Last night I learned of a young writer who’s won all kinds of prizes for her book The Tiger’s Wife and has recently brought out her second novel. Naturally, I was momentarily gripped by envy. It’s just how it is. If you’ve seen Midnight in Paris you might remember Keanu Reeves as Hemingway saying to the young guy from another time, who was writing a book, “Don’t show it to another writer. Writers are competitive.” I’d say failed writers are not just competitive but bitter.

Once the wave of envy passed, I looked at her book.

Once more I thought, “Good God. I’d never write this.” First person, paragraph after paragraph after paragraph after paragraph — pages — of description. Then I remembered the review of The Price that I hate and that has, I think, perhaps dissuaded from reading that book. That review described my writing as “sparse” (as if that were a negative thing 😀 ) and said my book was a failed attempt to write a book I 1) had never heard of and 2) would never write (I looked at it). How can you dis a novel for NOT being something it never set out to be? It is like dissing Huckleberry Finn for not being Portnoy’s Complaint.

I thought of all the things that go together to make a “time.” As I was growing up, and in school, the writers who were lauded as “great writers of our time” were Faulkner, Hemingway, Steinbeck, Capote. There was no such thing as “Women’s literature,” there was only literature, and at that time the ascendancy of serious women writers — Joan Didion, Joyce Carol Oates, Norah Ephron… The good prose put in front of us was NOT paragraph after paragraph of description. Our professors — most born when Hemingway was still writing — had broken from tradition by embracing Papa. My giant anthology in college did not contain “The Yellow Wallpaper” or anything by Kate Chopin, never mind Toni Morrison. There was no “Norton Anthology of Women’s Literature” but by the time I, myself, was teaching at a university, there was. I saw it as a 1000 page literary ghetto, but that’s just me.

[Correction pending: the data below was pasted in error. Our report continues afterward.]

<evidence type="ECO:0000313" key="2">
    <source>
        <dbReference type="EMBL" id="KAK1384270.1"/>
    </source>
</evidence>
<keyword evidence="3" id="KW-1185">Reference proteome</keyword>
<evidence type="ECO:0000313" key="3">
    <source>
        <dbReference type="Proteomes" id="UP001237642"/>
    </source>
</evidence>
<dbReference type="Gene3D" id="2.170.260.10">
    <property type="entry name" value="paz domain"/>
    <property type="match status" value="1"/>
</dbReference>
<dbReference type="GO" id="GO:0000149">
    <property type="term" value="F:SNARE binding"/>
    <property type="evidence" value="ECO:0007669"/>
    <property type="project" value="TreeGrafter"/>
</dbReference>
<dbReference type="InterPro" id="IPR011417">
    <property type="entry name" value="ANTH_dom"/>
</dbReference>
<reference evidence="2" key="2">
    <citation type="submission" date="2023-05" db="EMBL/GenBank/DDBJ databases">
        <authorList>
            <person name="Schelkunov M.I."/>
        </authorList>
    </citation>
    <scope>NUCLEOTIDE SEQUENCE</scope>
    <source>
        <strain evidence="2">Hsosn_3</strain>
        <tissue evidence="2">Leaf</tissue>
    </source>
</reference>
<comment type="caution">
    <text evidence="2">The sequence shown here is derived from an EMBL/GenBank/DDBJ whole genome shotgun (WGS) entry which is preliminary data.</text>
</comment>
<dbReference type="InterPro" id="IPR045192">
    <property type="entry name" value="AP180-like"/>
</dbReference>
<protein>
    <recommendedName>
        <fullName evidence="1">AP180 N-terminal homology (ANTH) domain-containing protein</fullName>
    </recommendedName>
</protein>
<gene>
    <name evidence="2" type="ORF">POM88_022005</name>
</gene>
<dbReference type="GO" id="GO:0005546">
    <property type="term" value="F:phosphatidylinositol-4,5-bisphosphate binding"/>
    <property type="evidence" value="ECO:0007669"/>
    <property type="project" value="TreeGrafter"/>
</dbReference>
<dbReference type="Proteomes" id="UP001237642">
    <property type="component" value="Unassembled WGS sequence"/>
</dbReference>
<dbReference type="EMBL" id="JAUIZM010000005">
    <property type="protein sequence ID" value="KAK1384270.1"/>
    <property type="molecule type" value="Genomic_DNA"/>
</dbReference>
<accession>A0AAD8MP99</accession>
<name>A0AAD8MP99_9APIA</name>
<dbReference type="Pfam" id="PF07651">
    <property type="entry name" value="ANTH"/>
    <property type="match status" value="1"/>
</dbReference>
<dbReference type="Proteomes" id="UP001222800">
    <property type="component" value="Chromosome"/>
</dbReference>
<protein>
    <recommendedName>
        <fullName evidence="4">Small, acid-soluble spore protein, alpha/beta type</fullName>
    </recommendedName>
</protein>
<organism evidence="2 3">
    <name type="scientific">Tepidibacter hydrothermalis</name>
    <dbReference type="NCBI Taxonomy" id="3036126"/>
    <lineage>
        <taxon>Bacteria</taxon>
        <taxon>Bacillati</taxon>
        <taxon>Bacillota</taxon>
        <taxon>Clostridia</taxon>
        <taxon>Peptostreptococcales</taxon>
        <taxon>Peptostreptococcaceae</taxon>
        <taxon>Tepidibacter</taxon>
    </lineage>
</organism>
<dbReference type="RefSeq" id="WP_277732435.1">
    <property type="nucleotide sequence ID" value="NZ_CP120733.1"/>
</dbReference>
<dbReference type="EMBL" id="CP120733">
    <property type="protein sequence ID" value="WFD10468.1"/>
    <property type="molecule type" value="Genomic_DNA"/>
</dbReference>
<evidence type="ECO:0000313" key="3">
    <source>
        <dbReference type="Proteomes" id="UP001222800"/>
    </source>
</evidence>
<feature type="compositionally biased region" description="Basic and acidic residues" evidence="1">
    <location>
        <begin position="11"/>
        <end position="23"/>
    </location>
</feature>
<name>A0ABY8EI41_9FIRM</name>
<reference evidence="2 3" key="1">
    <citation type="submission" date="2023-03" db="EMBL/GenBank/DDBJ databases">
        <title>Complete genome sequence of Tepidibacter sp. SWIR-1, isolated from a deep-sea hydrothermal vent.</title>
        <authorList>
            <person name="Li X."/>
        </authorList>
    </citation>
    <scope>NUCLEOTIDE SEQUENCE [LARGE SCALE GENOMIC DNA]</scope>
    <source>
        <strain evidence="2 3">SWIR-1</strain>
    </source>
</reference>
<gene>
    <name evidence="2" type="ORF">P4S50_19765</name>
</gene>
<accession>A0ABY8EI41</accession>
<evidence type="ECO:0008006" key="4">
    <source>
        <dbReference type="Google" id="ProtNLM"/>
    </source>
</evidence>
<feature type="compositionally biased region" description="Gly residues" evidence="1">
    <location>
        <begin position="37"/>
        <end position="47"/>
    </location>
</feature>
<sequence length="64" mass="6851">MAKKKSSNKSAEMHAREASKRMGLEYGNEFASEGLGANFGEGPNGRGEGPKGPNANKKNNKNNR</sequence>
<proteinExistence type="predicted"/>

My thesis was about Godey’s Lady’s Book from 1828 – 1845 (during part of this time Poe was the literary editor) which was edited by Sarah Josepha Hale during its heyday. It featured ONLY American authors and most were female. It enforced the idea that women write differently — and about different things — then do men. This didn’t make women worse writers; just different with a different focus, a different reason for reading, different reasons for writing. They wrote from a female perspective about a separate world referred to back then as the “women’s sphere.”

By the time I was out in the world of work (which was academia, after the first 5 years in the clerical jungle) there was an overt and political motion against misogynistic dead, white male writers. I thought this was dumb. What if they were good? What if they had important things to say? Shouldn’t EVERYONE be read with the understanding that whatever benighted time they lived in would affect what they said and how? How they lived?

When I met Hemingway once I was out of school it was intense. I was in my late 20s and life was pretty jacked. I was already divorced, in love with a gay man who was also in love with me. I was on my own trying to connect one end of the month to another. The Hemingway I’d met in the 9th grade was a far different writer than the one I met at 27. No, wait, I was different. My bad. About the same time I met Capote. Two very spare writers yet very different from each other, both approached writing from a philosophical perspective that wasn’t all that different. Both very adamant about it.

And, their writing charmed me. It wasn’t all I read. I loved Carlos Fuentes and Gabriel Garcia Marquez, but they didn’t offer me any information I could use. Lost in Terra Nostra when I was in China (how weird is that?) I realized the outer world interested me more than the inner world. The inner world seemed finite (naturally) and the outer world? What was THAT all about. It was a forty year search in the labyrinth of reality before I met Goethe and got a road map.

Every writer is a person with a life and a journey.

The bottom line is taste. No writer can possibly know what every reader wants in a novel or why every reader reads. Beyond that is the social indoctrination of each generation. Tea Obreht’s book, The Tiger’s Wife, is (from the first three pages) intoxicating. It’s the kind of book a person might turn to on a rainy day hoping to lose themselves.

And no, I don’t write that book and I’m unlikely to read it. I don’t want to lose myself. I’ve been there before.

Studio Tour